Geometry, Color, and Piet Mondrian

Grade Levels: 2 - 5


  • Students will reproduce the art of Piet Mondrian.
  • Students will use rulers to create geometrical shapes.
  • Students will review their understanding of primary colors.


  • White paper
  • Red, yellow and blue paints, markers, or crayons
  • Black marker
  • Ruler
  • Pencil
  • Paintbrush (optional)
  • Water (optional)
  • Containers (optional)


  1. Give students background on Piet Mondrian and the painting style he invented. See the following paragraph.

    Piet Mondrian was a Dutch painter who was born in 1872. At one time, Mondrian painted realistic landscapes, but as he painted more and more, his style began to change. He started to create abstract images. How did he come to paint this way? The more Mondrian looked at trees, buildings, and vases, the more he saw their basic shapes and colors. You can try this too. Just squint your eyes while you are looking at something and all the details will start to disappear. You will see only shapes and color, no real objects. This is what Mondrian did. Eventually, Mondrian's style consisted of geometric shapes and primary colors. After all, every shape can be created from the basic geometric shapes and every color can be created from the primaries -- red, yellow, and blue.

  2. Students should divide their papers up by drawing four horizontal lines from one end of the paper to the other.
  3. Next, draw three vertical lines and again, make sure the lines go from one end of the paper to the other.
  4. When the lines have been drawn, use a black marker to darken them up.
  5. Make some lines thick and some lines thin.
  6. Students should choose just a few spaces on their papers to fill in with the primary colors -- red, yellow, and blue.
  7. Encourage students to leave some white space.
  8. Have students sign their work and use the art for a wall display.

Free 7-Day Trial for TeacherVision®

Sign up for a free trial and get access
to our huge library of teaching materials!

Start Trial


Thanksgiving is just around the corner! It's (Thursday) November 26, this year. Use videos, lessons, and worksheets to teach the history and cultural significance of the holiday. Then, enjoy our crafts to celebrate and decorate!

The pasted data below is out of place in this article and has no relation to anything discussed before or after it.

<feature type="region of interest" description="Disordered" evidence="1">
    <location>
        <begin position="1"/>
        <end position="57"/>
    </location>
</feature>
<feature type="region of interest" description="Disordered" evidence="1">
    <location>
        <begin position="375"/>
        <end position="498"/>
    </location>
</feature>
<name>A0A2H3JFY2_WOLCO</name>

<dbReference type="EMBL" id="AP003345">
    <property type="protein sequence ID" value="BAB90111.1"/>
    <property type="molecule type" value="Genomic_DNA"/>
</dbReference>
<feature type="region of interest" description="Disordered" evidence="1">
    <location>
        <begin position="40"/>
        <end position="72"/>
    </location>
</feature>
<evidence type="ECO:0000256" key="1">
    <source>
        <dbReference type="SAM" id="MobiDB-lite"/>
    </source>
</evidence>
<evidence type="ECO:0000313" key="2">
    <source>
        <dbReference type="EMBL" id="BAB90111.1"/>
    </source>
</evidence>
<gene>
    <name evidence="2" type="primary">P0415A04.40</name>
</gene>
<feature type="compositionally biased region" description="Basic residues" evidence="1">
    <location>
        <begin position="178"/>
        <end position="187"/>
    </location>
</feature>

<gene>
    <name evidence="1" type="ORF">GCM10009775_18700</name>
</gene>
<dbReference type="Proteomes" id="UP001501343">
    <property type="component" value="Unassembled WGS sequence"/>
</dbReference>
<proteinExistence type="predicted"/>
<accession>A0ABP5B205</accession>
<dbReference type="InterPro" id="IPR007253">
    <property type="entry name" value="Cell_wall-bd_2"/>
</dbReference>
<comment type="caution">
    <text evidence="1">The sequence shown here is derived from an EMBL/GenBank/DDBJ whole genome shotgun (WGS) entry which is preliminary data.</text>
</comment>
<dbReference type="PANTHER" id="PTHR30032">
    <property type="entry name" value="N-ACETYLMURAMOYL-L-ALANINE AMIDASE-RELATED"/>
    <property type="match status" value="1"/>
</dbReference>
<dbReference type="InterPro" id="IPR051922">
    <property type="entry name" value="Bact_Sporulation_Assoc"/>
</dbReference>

December Calendar of Events
December is full of events that you can incorporate into your standard curriculum. Our Educators' Calendar outlines activities for each event, including: World AIDS Day (12/1), International Volunteer Day (12/6), Hanukkah (begins at sundown 12/6), Handwashing Awareness Week (12/6-12), Computer Science Education Week (12/7-13), Human Rights Day (12/10), Winter Solstice (12/22), Christmas (12/25), Kwanzaa (begins 12/26), Visit the Zoo Day (12/27), and New Year's Eve (12/31). Plus, celebrate Bingo's Birthday Month, Universal Human Rights Month, and Write to a Friend Month all December long!

Hour of Code
Introduce your students to basic coding and computer science! Celebrate Computer Science Education Week from December 7-13, 2015 with our Top 5 Free Coding Tools for Kids, Top 5 Free Coding Tools for Teens, or the Hour of Code resources provided by Code.org®

Interested in using different types of media in your classroom? We have a growing collection of videos, with related activities, for holidays and events, including: slavery & the Civil War, American History, U.S. Presidents, handwashing awareness, the Common Core, women's history, Memorial Day, the American Revolution, and the environment. Enjoy!

Teaching with Comics: Galactic Hot Dogs
Reach reluctant readers and English-language learners with comics! Our original teaching guides to the Galactic Hot Dogs comic series (chapters 1-4 and 5-8), as found on Funbrain.com (and now in print!), will take students on a cosmic adventure while engaging their creative minds. Plus, find even more activities for teaching with comics, featuring many other classic stories.